Luc Tuymans: In His Own Words

As a painter of political ideas—and, often, the grotesque and cruel—Luc Tuymans is a historian of images that appear banal but reveal sinister workings: colored blobs are actually disembodied eyeballs; a bare room with flattened perspective is the site of uncountable murders; a limp cloth turns out to be the emblem of a growing nationalist movement. His first U.S. retrospective, a mid-career survey now at the San Francisco Museum of Modern Art, is installed in chronological order, rewarding the viewer with a sense of how his ideas developed for each series. To mark this notable event, Mr. Tuymans conducted a personal tour of the galleries, illuminating his process and the themes behind each work. He concluded the tour with the remark, “I am not interested in having power. I am interested in looking at power.”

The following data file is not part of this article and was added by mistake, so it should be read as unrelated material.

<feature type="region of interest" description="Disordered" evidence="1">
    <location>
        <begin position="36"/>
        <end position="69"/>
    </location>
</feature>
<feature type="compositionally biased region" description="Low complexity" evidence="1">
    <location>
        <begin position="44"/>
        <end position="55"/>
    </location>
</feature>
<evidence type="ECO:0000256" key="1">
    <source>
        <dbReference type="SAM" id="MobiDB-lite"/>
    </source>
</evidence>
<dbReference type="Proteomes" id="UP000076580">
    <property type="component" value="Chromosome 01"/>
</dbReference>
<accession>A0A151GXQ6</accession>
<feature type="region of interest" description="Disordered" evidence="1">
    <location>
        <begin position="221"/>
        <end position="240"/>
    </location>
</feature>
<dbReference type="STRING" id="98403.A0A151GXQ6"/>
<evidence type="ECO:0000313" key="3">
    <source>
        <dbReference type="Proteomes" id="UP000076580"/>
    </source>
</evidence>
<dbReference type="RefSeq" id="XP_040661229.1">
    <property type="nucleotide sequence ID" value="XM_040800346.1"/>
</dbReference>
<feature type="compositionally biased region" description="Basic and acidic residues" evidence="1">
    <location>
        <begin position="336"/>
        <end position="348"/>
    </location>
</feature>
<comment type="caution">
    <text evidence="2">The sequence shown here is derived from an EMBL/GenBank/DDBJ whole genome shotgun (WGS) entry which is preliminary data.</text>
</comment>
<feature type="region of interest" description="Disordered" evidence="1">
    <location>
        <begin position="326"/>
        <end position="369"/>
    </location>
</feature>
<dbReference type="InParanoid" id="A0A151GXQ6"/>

La correspondance (Correspondence), 1985. 31.5 x 47.5 inches (80 x 120 cm). © Luc Tuymans. Image via the excellent Luc Tuymans, edited by Madeleine Grynsztejn and Helen Molesworth, ISBN 978-1-933045-98-6.

“I stopped painting from 1981 to 1985 because it became too suffocating and too existential. And somebody by accident shoved a Super-8 camera in my hands and I started to film. And then I came back. Making images is important in the sense that you need distance.”